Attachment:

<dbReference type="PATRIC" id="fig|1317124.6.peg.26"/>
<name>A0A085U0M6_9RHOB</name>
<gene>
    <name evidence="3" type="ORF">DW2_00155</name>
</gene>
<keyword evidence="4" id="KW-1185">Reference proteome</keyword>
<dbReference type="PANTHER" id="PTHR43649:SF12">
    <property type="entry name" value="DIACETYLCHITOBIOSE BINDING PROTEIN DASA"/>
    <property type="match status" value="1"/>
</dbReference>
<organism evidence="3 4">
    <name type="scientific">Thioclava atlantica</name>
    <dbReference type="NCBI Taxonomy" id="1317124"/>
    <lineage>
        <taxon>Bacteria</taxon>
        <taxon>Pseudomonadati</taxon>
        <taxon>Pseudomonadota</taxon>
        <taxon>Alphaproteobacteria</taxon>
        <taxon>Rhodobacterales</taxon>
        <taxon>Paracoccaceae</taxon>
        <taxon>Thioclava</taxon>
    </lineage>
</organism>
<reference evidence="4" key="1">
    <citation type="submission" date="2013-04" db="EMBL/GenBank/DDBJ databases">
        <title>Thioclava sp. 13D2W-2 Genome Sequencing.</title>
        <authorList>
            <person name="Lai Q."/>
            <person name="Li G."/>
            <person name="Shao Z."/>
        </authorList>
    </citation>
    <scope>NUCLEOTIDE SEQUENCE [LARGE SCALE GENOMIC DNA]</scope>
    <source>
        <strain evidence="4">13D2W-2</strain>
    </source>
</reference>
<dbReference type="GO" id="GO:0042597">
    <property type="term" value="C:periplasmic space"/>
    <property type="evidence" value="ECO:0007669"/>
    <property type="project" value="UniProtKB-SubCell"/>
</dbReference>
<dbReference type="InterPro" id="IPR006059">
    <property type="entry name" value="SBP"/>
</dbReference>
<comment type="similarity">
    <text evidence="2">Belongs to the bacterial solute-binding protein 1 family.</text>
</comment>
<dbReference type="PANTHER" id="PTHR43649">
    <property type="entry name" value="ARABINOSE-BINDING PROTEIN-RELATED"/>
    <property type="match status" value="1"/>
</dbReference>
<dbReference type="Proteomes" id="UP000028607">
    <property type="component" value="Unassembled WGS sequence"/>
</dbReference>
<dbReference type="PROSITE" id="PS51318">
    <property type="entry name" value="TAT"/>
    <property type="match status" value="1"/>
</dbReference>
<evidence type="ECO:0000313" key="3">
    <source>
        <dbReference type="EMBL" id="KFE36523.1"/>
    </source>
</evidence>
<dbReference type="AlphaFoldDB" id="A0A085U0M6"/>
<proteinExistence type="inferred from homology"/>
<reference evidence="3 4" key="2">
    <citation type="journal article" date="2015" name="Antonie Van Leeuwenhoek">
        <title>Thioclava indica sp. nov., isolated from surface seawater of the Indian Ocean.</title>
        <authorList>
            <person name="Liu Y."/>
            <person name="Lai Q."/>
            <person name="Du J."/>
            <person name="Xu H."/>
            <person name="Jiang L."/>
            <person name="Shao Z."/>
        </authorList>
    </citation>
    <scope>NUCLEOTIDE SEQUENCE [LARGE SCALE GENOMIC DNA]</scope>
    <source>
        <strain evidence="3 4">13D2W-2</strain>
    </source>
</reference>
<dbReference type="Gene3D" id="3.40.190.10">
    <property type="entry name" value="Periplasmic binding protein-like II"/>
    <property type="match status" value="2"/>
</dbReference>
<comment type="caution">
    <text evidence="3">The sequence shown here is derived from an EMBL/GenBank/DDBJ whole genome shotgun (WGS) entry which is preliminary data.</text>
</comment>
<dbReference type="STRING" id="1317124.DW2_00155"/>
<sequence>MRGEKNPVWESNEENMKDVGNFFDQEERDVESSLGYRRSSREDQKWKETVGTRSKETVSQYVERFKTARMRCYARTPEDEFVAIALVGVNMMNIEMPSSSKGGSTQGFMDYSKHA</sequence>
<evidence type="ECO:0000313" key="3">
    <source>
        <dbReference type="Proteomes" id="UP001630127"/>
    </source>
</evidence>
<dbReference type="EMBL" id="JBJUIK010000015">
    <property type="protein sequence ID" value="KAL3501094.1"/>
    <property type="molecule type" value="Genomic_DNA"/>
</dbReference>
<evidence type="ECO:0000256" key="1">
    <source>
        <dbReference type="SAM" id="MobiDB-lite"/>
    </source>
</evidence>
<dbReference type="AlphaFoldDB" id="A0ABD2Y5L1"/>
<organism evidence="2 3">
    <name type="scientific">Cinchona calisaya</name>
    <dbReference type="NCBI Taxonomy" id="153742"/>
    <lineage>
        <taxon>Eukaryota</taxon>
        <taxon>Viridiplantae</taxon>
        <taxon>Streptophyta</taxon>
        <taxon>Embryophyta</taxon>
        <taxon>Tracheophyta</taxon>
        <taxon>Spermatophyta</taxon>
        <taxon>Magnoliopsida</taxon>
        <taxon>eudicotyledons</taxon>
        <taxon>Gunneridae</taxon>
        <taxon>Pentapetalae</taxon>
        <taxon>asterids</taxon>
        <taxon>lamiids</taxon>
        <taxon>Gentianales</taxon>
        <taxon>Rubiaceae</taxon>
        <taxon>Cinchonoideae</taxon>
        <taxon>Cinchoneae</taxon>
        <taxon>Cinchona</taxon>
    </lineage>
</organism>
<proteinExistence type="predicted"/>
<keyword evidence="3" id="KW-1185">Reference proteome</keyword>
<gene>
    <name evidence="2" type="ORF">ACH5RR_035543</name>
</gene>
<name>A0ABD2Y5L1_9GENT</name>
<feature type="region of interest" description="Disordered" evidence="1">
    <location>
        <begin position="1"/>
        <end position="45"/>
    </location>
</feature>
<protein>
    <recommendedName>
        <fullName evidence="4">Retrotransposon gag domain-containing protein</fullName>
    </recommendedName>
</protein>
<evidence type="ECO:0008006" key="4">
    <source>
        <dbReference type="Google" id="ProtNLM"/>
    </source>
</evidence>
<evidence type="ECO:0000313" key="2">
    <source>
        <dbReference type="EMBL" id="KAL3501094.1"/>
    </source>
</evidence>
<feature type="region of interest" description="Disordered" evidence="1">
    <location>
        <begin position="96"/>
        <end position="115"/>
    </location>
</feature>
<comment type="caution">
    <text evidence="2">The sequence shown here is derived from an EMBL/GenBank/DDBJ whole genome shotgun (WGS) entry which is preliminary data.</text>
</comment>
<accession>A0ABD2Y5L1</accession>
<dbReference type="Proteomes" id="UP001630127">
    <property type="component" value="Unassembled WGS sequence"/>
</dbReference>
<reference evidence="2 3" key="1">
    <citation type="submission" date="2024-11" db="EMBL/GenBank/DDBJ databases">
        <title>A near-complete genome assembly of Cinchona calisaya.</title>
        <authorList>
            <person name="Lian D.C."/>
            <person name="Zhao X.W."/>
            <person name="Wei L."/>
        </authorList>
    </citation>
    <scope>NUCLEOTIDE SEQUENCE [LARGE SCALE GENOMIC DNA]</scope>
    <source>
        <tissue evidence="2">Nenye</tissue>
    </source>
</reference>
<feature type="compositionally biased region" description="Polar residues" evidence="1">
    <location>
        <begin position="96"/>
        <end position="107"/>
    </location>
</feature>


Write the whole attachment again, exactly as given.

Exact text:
<dbReference type="PATRIC" id="fig|1317124.6.peg.26"/>
<name>A0A085U0M6_9RHOB</name>
<gene>
    <name evidence="3" type="ORF">DW2_00155</name>
</gene>
<keyword evidence="4" id="KW-1185">Reference proteome</keyword>
<dbReference type="PANTHER" id="PTHR43649:SF12">
    <property type="entry name" value="DIACETYLCHITOBIOSE BINDING PROTEIN DASA"/>
    <property type="match status" value="1"/>
</dbReference>
<organism evidence="3 4">
    <name type="scientific">Thioclava atlantica</name>
    <dbReference type="NCBI Taxonomy" id="1317124"/>
    <lineage>
        <taxon>Bacteria</taxon>
        <taxon>Pseudomonadati</taxon>
        <taxon>Pseudomonadota</taxon>
        <taxon>Alphaproteobacteria</taxon>
        <taxon>Rhodobacterales</taxon>
        <taxon>Paracoccaceae</taxon>
        <taxon>Thioclava</taxon>
    </lineage>
</organism>
<reference evidence="4" key="1">
    <citation type="submission" date="2013-04" db="EMBL/GenBank/DDBJ databases">
        <title>Thioclava sp. 13D2W-2 Genome Sequencing.</title>
        <authorList>
            <person name="Lai Q."/>
            <person name="Li G."/>
            <person name="Shao Z."/>
        </authorList>
    </citation>
    <scope>NUCLEOTIDE SEQUENCE [LARGE SCALE GENOMIC DNA]</scope>
    <source>
        <strain evidence="4">13D2W-2</strain>
    </source>
</reference>
<dbReference type="GO" id="GO:0042597">
    <property type="term" value="C:periplasmic space"/>
    <property type="evidence" value="ECO:0007669"/>
    <property type="project" value="UniProtKB-SubCell"/>
</dbReference>
<dbReference type="InterPro" id="IPR006059">
    <property type="entry name" value="SBP"/>
</dbReference>
<comment type="similarity">
    <text evidence="2">Belongs to the bacterial solute-binding protein 1 family.</text>
</comment>
<dbReference type="PANTHER" id="PTHR43649">
    <property type="entry name" value="ARABINOSE-BINDING PROTEIN-RELATED"/>
    <property type="match status" value="1"/>
</dbReference>
<dbReference type="Proteomes" id="UP000028607">
    <property type="component" value="Unassembled WGS sequence"/>
</dbReference>
<dbReference type="PROSITE" id="PS51318">
    <property type="entry name" value="TAT"/>
    <property type="match status" value="1"/>
</dbReference>
<evidence type="ECO:0000313" key="3">
    <source>
        <dbReference type="EMBL" id="KFE36523.1"/>
    </source>
</evidence>
<dbReference type="AlphaFoldDB" id="A0A085U0M6"/>
<proteinExistence type="inferred from homology"/>
<reference evidence="3 4" key="2">
    <citation type="journal article" date="2015" name="Antonie Van Leeuwenhoek">
        <title>Thioclava indica sp. nov., isolated from surface seawater of the Indian Ocean.</title>
        <authorList>
            <person name="Liu Y."/>
            <person name="Lai Q."/>
            <person name="Du J."/>
            <person name="Xu H."/>
            <person name="Jiang L."/>
            <person name="Shao Z."/>
        </authorList>
    </citation>
    <scope>NUCLEOTIDE SEQUENCE [LARGE SCALE GENOMIC DNA]</scope>
    <source>
        <strain evidence="3 4">13D2W-2</strain>
    </source>
</reference>
<dbReference type="Gene3D" id="3.40.190.10">
    <property type="entry name" value="Periplasmic binding protein-like II"/>
    <property type="match status" value="2"/>
</dbReference>
<comment type="caution">
    <text evidence="3">The sequence shown here is derived from an EMBL/GenBank/DDBJ whole genome shotgun (WGS) entry which is preliminary data.</text>
</comment>
<dbReference type="STRING" id="1317124.DW2_00155"/>
<sequence>MRGEKNPVWESNEENMKDVGNFFDQEERDVESSLGYRRSSREDQKWKETVGTRSKETVSQYVERFKTARMRCYARTPEDEFVAIALVGVNMMNIEMPSSSKGGSTQGFMDYSKHA</sequence>
<evidence type="ECO:0000313" key="3">
    <source>
        <dbReference type="Proteomes" id="UP001630127"/>
    </source>
</evidence>
<dbReference type="EMBL" id="JBJUIK010000015">
    <property type="protein sequence ID" value="KAL3501094.1"/>
    <property type="molecule type" value="Genomic_DNA"/>
</dbReference>
<evidence type="ECO:0000256" key="1">
    <source>
        <dbReference type="SAM" id="MobiDB-lite"/>
    </source>
</evidence>
<dbReference type="AlphaFoldDB" id="A0ABD2Y5L1"/>
<organism evidence="2 3">
    <name type="scientific">Cinchona calisaya</name>
    <dbReference type="NCBI Taxonomy" id="153742"/>
    <lineage>
        <taxon>Eukaryota</taxon>
        <taxon>Viridiplantae</taxon>
        <taxon>Streptophyta</taxon>
        <taxon>Embryophyta</taxon>
        <taxon>Tracheophyta</taxon>
        <taxon>Spermatophyta</taxon>
        <taxon>Magnoliopsida</taxon>
        <taxon>eudicotyledons</taxon>
        <taxon>Gunneridae</taxon>
        <taxon>Pentapetalae</taxon>
        <taxon>asterids</taxon>
        <taxon>lamiids</taxon>
        <taxon>Gentianales</taxon>
        <taxon>Rubiaceae</taxon>
        <taxon>Cinchonoideae</taxon>
        <taxon>Cinchoneae</taxon>
        <taxon>Cinchona</taxon>
    </lineage>
</organism>
<proteinExistence type="predicted"/>
<keyword evidence="3" id="KW-1185">Reference proteome</keyword>
<gene>
    <name evidence="2" type="ORF">ACH5RR_035543</name>
</gene>
<name>A0ABD2Y5L1_9GENT</name>
<feature type="region of interest" description="Disordered" evidence="1">
    <location>
        <begin position="1"/>
        <end position="45"/>
    </location>
</feature>
<protein>
    <recommendedName>
        <fullName evidence="4">Retrotransposon gag domain-containing protein</fullName>
    </recommendedName>
</protein>
<evidence type="ECO:0008006" key="4">
    <source>
        <dbReference type="Google" id="ProtNLM"/>
    </source>
</evidence>
<evidence type="ECO:0000313" key="2">
    <source>
        <dbReference type="EMBL" id="KAL3501094.1"/>
    </source>
</evidence>
<feature type="region of interest" description="Disordered" evidence="1">
    <location>
        <begin position="96"/>
        <end position="115"/>
    </location>
</feature>
<comment type="caution">
    <text evidence="2">The sequence shown here is derived from an EMBL/GenBank/DDBJ whole genome shotgun (WGS) entry which is preliminary data.</text>
</comment>
<accession>A0ABD2Y5L1</accession>
<dbReference type="Proteomes" id="UP001630127">
    <property type="component" value="Unassembled WGS sequence"/>
</dbReference>
<reference evidence="2 3" key="1">
    <citation type="submission" date="2024-11" db="EMBL/GenBank/DDBJ databases">
        <title>A near-complete genome assembly of Cinchona calisaya.</title>
        <authorList>
            <person name="Lian D.C."/>
            <person name="Zhao X.W."/>
            <person name="Wei L."/>
        </authorList>
    </citation>
    <scope>NUCLEOTIDE SEQUENCE [LARGE SCALE GENOMIC DNA]</scope>
    <source>
        <tissue evidence="2">Nenye</tissue>
    </source>
</reference>
<feature type="compositionally biased region" description="Polar residues" evidence="1">
    <location>
        <begin position="96"/>
        <end position="107"/>
    </location>
</feature>